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Video: Boy survives mountain lion attack

TODAY contributor
updated 3/12/2008 10:48:27 AM ET 2008-03-12T14:48:27

Paul John Schalow is a 10-year-old who loves riding ATVs in the wilds of Arizona, and he’s not going to stop just because the last time he went he was attacked by a rabid mountain lion.

P.J., as he’s known, looked none the worse for wear on Wednesday in New York, when he told TODAY’s Matt Lauer about the attack, which happened last Saturday while he was on a family outing in Arizona’s Tonto National Forest.

Ten adults were on the expedition along with P.J., who was celebrating his birthday, and his cousin Brittany, 9.

After a morning spent riding their ATVs, they stopped by a river around 2 p.m. to eat lunch. The two kids were on a sandy beach when the female mountain lion arrived, apparently also intent on a meal.

“She was walking and she just stopped right behind me,” P.J. said, his tone as matter-of-fact as if he were describing an encounter with a kitten. “I see my little cousin Brittany, she looks scared in her face. So I turn around and I see it. Then everyone starts saying, ‘Hold still. Hold still,’ so we just froze.”

“I was actually scared at first. I was shaking,” added Brittany, who said her discomfort was made worse because “I had an itch in my back.”

But when she heard her grandmother yelling, “Stay still. Don’t move. Don’t move,” that’s just what she did.

P.J.’s grandfather, Newton Smith, was about 10 feet away, and he’s convinced that had the children started screaming and running, the lion would have gone into lethal attack mode. Instead, it casually investigated P.J., who showed remarkable courage by standing stock-still as the animal scratched his back with its claws. Even when the lion opened its jaws and tried to get his head in its jaws, he didn’t move.

Lauer expressed amazement that the boy could show so much control, but he shrugged it off, saying that the scratches on his back were already healing and he suffered no damage to his head. “I was lucky,” he said. “She had dull teeth.”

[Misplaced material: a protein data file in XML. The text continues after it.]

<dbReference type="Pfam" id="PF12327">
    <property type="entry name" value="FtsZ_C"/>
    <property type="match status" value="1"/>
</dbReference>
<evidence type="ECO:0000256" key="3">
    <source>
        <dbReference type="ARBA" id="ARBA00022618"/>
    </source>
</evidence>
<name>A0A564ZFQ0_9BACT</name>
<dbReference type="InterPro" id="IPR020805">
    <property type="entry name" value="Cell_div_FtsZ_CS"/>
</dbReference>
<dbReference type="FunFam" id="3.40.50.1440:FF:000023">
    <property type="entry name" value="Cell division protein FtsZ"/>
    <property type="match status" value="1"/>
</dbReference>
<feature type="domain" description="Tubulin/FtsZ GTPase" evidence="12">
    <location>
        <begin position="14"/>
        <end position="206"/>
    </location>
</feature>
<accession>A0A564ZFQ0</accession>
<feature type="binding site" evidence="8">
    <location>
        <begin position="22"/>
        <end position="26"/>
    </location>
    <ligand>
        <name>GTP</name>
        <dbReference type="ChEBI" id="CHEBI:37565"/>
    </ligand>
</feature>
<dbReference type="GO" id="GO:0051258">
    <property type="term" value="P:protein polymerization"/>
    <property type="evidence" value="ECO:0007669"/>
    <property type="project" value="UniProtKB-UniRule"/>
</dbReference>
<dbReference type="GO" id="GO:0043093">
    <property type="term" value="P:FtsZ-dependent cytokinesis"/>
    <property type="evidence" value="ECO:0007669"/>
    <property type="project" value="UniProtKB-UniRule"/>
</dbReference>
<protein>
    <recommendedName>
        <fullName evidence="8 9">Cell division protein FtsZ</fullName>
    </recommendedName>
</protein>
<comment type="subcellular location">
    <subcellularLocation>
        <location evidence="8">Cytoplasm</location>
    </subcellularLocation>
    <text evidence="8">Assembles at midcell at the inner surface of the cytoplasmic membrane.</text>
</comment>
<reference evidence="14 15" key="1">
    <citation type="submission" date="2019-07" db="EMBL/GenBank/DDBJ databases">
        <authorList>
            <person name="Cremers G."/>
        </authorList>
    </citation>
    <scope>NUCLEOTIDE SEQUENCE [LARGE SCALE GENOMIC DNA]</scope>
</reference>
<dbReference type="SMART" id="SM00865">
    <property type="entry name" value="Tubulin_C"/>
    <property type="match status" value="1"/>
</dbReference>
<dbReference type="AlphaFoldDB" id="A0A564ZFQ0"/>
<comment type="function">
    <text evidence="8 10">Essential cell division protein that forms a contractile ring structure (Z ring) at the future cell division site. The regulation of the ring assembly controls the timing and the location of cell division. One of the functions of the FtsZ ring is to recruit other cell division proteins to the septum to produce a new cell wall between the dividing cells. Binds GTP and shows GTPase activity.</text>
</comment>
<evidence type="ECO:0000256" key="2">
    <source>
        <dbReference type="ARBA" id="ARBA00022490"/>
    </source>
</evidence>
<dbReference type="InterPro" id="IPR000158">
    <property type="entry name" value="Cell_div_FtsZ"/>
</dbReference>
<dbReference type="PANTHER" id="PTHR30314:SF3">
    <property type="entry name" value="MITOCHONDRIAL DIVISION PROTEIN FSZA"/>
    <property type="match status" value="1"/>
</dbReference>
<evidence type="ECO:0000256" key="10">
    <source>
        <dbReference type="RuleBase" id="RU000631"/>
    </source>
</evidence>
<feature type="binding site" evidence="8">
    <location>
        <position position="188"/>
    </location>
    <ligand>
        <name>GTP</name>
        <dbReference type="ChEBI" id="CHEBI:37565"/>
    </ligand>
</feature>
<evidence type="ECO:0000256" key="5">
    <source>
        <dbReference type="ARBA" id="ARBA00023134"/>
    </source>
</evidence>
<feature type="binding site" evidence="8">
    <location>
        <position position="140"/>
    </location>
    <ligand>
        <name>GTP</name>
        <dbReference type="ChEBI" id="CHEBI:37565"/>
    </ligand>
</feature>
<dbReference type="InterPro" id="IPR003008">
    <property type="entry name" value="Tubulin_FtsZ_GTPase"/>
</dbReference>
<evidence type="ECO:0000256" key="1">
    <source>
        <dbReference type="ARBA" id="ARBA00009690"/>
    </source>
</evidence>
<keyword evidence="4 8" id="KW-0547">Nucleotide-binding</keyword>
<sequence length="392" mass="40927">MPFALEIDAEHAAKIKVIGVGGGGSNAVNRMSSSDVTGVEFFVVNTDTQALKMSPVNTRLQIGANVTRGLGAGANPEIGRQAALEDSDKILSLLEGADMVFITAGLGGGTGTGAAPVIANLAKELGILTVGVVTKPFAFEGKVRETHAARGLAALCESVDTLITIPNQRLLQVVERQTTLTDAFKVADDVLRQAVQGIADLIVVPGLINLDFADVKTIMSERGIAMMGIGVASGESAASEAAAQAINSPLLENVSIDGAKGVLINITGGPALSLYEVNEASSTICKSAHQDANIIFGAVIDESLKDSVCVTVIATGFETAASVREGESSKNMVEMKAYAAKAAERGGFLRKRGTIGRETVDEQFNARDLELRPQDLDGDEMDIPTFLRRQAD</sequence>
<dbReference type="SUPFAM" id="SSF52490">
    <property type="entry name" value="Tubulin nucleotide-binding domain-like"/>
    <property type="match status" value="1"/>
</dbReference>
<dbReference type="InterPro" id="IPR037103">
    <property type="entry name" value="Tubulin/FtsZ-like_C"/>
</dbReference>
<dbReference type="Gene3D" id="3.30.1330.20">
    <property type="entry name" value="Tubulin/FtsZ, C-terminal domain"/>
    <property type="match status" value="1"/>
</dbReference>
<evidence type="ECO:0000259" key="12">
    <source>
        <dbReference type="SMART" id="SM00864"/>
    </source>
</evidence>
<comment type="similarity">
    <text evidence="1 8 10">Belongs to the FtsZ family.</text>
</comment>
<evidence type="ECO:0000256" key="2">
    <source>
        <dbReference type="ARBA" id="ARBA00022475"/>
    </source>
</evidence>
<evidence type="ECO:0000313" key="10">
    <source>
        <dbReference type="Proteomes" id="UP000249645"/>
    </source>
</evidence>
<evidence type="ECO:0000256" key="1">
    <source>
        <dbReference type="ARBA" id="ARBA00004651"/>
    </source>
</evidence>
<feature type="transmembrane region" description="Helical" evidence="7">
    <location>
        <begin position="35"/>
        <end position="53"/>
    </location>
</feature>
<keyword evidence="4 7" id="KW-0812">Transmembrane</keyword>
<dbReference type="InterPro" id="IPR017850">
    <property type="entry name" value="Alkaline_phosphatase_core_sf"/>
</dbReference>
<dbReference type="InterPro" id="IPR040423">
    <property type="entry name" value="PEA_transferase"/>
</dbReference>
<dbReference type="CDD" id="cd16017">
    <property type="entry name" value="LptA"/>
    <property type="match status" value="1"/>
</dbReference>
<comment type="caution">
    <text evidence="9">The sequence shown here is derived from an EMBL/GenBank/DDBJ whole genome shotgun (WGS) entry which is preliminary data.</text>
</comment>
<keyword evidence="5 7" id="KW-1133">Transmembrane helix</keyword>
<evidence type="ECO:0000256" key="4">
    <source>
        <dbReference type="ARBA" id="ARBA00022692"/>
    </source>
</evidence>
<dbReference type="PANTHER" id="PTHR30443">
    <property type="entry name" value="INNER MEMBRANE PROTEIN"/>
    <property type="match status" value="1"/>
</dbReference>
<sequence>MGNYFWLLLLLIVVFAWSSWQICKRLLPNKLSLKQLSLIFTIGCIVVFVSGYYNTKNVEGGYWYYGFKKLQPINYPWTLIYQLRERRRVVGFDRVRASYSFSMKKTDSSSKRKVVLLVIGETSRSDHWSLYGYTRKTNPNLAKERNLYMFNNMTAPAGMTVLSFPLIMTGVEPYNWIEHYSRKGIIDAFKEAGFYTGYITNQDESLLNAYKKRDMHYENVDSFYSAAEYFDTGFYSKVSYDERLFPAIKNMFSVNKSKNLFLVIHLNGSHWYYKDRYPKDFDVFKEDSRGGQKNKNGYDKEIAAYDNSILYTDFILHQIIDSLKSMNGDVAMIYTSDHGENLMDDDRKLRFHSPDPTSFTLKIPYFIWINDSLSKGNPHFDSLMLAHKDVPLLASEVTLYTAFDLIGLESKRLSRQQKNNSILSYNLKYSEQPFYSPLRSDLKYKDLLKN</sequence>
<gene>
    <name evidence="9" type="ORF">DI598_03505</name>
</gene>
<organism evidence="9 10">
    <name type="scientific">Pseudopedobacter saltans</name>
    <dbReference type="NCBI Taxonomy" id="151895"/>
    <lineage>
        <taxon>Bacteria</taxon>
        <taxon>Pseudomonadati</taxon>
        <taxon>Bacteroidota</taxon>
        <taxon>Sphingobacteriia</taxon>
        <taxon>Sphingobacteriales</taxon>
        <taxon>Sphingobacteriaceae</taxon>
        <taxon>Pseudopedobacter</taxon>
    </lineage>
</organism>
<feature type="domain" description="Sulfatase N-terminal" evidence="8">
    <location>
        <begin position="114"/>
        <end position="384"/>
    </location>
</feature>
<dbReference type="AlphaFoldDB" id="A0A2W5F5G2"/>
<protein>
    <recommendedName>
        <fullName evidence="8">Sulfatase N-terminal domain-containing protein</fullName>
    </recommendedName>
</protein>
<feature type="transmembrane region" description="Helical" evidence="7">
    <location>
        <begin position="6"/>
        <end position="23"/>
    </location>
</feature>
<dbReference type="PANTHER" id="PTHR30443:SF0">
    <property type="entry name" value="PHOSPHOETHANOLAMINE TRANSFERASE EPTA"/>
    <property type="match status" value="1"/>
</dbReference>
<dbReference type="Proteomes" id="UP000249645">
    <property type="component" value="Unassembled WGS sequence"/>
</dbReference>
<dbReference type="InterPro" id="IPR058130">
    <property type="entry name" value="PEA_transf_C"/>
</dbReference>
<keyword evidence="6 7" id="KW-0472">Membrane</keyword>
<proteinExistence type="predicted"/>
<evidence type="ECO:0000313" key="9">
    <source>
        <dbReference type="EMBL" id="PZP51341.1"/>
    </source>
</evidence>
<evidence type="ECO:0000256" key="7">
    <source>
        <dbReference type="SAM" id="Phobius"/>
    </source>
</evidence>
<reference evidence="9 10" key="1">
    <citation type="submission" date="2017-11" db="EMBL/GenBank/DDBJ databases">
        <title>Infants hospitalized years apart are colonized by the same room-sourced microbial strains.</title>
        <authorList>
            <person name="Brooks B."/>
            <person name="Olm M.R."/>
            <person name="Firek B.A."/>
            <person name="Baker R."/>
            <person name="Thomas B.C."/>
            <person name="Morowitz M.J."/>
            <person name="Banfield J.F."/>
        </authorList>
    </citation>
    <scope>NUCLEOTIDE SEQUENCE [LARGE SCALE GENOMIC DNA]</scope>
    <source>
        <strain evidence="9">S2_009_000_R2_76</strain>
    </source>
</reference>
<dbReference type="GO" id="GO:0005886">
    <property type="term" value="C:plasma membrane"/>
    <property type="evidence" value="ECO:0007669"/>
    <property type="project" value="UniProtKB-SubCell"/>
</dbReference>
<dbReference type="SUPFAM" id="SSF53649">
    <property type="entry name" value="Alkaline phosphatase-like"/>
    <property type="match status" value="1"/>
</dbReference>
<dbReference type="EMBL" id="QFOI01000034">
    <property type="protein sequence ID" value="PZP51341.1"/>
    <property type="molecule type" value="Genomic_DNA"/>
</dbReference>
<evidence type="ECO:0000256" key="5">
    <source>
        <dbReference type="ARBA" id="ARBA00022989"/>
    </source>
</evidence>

The mountain lion proved to be rabid, but it wasn’t foaming at the mouth and no one thought of that at the time. Smith did say that it seemed awfully strange to see a mountain lion, which is normally a nocturnal feeder very shy of humans, out in the middle of the day and approaching a large group of people.

“It did go through my mind, thinking that cats normally don’t come into camp at two in the afternoon,” he said. “It was just so subtle. He just walked — strolled — halfway between 10 adults and the children on the beach.”

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Cool heads prevail
Smith, an avid hunter and outdoorsman, was as calm as P.J. and Brittany in describing what had to be an incredibly tense moment.

“You could see he was definitely sizing [P.J] up,” Smith said. “He put his paw on his shoulder. He put his mouth directly on top of his head, and I think if the head had been smaller, he’d have been picked up.”

Fortunately, another adult — P.J.’s uncle — in the party had brought a handgun along and had left it in a vehicle that was parked nearby. He ran to get the gun, and when the animal started to investigate whether P.J.’s head was bite-sized, Smith told him to shoot the animal, which he did with one extremely well-placed shot.

Once the danger was past, Smith realized that he now had a possible trophy. He got his hunting knife and gutted the animal, explaining what he was doing and what all the icky stuff inside was to the children.

It was only when they took the carcass home and called wildlife officials, who came to check the carcass, that they learned there might be a problem. A few hours later, after tissue tests were done, they were told that the animal was in an advanced stage of rabies, which explained its erratic behavior. It also meant that everyone in the party who had been exposed to the animal had to begin a series of six rabies shots to be administered over a period of several weeks.

Lauer asked if the shots hurt, and P.J. smiled and said, “Sort of.”

Lauer then suggested that P.J. might want to celebrate his birthday next year in a less risky way — say, with balloons and a magician in the backyard.

P.J. shook his head “no” emphatically.

“You want to go back out in the wild?” Lauer asked in disbelief.

“Yeah,” replied P.J.

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